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Jim H
12-07-2004, 11:56 AM
Lots of blooms but no fruit usually translates into a “lack of pollination” problem. Next time, when you see a bunch of blooms, take soft artist brush or clean blush brush and go from one flower to the other. Norm, this was the response from the local gardening expert Randy Lemmon. Looks like I'll have to work for those tomatillos.

Garrett Lowell
12-07-2004, 12:00 PM
Or, plant some very fragrant flowers nearby to attract some bees and butterflies.

Jim H
12-07-2004, 12:25 PM
Garrett, this is the first year I haven't seen any honey bees. The sage & lantana are usually full of them when they bloom.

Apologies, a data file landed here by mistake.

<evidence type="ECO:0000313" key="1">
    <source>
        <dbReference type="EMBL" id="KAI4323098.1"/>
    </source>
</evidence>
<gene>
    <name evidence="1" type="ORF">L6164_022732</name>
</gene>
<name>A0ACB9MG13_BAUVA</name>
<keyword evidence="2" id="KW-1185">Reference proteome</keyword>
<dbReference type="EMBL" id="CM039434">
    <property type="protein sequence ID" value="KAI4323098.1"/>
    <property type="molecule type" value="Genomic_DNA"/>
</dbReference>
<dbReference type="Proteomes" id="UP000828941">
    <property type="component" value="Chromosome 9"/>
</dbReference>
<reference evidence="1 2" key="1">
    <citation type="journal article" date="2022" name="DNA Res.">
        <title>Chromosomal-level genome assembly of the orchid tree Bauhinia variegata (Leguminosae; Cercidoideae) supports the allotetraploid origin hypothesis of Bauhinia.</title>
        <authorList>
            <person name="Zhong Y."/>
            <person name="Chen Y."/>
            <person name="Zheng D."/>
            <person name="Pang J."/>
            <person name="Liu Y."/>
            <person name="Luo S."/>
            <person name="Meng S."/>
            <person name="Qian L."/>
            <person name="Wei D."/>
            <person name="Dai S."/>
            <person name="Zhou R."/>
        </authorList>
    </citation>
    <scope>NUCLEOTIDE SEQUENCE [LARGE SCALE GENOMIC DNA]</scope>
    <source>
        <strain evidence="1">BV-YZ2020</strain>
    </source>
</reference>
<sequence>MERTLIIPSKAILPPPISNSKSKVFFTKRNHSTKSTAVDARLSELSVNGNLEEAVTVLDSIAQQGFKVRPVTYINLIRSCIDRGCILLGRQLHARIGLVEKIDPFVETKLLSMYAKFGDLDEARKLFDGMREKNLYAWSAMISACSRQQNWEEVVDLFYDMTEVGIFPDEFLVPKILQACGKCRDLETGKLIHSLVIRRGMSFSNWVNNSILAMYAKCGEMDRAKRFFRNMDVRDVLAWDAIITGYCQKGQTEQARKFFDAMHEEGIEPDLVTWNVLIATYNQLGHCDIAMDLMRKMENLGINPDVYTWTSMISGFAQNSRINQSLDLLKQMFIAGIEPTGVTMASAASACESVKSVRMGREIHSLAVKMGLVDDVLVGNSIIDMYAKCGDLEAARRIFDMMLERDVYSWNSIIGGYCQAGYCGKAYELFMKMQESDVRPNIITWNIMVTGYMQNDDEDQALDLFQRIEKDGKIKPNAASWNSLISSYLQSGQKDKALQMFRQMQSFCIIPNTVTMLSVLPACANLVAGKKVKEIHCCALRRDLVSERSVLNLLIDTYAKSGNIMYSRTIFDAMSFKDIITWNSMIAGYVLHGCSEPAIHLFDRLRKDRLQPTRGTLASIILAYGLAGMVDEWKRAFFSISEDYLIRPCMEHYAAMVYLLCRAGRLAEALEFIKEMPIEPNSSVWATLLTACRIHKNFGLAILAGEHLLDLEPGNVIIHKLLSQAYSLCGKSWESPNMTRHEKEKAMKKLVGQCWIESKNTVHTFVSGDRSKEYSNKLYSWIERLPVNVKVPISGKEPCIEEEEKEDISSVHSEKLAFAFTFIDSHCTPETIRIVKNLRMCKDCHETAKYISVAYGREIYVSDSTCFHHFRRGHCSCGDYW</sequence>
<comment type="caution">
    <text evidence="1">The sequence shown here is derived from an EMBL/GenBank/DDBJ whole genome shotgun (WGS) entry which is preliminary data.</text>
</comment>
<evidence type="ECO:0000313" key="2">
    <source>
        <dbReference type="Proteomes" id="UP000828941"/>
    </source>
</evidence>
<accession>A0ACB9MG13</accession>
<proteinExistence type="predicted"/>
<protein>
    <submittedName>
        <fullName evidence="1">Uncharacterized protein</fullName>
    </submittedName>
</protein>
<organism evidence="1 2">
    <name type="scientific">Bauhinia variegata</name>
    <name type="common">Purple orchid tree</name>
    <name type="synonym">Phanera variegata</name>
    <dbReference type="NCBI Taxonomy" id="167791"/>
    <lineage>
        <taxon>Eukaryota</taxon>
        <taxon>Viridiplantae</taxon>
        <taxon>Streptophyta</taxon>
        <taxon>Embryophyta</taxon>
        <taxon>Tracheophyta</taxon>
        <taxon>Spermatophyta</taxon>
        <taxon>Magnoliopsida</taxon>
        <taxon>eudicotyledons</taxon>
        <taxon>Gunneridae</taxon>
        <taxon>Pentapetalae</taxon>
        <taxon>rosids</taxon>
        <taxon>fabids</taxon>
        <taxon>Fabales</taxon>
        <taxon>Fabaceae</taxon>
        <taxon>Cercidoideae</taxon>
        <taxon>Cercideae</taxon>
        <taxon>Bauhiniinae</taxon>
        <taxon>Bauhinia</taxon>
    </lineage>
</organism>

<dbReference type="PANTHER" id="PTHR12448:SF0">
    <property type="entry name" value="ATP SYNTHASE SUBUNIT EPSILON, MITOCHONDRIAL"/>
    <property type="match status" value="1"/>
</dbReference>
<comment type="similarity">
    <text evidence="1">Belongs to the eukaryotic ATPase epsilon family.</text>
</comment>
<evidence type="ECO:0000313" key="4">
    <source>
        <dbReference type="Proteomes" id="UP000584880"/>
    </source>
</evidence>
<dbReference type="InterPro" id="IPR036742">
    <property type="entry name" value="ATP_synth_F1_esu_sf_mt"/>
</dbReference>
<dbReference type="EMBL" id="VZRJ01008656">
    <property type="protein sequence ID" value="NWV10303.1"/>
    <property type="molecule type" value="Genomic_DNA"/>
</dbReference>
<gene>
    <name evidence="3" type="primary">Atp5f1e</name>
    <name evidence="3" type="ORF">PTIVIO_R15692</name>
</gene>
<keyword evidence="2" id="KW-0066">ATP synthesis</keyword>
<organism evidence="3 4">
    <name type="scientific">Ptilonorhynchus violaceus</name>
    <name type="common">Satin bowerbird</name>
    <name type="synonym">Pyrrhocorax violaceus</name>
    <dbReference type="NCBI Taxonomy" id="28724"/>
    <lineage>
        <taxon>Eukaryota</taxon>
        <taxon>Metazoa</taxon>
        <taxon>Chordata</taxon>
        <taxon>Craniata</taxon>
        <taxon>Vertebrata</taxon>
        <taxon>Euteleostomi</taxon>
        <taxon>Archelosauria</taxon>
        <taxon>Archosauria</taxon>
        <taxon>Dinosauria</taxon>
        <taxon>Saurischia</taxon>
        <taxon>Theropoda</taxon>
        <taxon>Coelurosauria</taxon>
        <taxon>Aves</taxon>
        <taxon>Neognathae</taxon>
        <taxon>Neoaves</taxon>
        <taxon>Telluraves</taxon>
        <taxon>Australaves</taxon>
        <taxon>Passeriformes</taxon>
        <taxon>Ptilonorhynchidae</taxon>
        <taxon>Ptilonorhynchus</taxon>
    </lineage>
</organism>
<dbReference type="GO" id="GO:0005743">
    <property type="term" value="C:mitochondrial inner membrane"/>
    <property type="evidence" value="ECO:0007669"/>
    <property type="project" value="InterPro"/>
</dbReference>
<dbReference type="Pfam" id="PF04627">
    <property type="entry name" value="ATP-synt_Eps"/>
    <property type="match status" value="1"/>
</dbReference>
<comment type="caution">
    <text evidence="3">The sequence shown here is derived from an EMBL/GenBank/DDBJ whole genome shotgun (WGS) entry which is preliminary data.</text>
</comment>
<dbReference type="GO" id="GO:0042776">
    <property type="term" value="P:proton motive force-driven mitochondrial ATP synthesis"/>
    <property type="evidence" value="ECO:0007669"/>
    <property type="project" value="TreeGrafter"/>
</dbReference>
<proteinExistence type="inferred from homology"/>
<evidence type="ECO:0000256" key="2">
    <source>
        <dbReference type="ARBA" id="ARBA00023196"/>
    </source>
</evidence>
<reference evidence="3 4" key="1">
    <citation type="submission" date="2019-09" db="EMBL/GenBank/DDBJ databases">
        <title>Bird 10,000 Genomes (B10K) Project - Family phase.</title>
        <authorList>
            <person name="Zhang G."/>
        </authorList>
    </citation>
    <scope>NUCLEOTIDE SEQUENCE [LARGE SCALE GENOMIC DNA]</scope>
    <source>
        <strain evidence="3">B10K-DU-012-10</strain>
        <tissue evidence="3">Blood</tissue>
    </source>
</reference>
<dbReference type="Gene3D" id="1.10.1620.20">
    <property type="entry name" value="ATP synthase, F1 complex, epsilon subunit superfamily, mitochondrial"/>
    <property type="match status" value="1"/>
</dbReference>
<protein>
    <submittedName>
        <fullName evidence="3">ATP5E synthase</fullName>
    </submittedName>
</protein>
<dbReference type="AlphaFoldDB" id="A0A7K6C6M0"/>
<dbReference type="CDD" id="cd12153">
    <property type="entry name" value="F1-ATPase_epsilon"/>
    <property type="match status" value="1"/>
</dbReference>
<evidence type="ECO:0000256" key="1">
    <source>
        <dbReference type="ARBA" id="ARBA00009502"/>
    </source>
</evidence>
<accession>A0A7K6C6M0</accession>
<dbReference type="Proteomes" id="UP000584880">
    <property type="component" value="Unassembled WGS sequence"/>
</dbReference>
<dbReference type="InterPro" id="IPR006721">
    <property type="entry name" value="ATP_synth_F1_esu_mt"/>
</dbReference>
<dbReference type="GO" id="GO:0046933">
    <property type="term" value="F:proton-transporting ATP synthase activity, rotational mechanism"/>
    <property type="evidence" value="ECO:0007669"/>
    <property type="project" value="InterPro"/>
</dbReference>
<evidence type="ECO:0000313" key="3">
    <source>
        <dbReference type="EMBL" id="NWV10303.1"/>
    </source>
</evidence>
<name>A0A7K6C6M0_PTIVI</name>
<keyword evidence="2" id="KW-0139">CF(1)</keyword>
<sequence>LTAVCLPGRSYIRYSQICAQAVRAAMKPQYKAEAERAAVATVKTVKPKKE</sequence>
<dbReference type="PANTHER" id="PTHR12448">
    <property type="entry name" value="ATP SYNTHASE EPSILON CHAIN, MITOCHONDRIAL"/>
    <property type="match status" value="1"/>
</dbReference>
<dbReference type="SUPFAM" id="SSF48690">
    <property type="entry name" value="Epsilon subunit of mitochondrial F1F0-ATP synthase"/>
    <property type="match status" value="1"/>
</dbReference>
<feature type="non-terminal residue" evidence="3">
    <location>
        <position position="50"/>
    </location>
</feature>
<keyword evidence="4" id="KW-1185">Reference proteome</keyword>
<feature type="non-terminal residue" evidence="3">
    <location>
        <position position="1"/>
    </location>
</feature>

[ 12-07-2004, 01:30 PM: Message edited by: Jim H ]

NormMessinger
12-07-2004, 12:27 PM
I didn't plant any this year. Maybe next. I like to grow stuff but so little of the unusual stuff gets from the garden to the kitchen it is a lost cause. I'm thinking that the husk around the fruit is not part of the flower and therefore is not effected by pollination. That would account for my nice big, lush, husks with not a sign of a berry inside.

Jim H
12-07-2004, 12:39 PM
They grew like there was no tomorrow. I planted just two of them and had they born fruit I would have had quite a few tomatillos. I think next year I'll plant four and give them the run of the garden.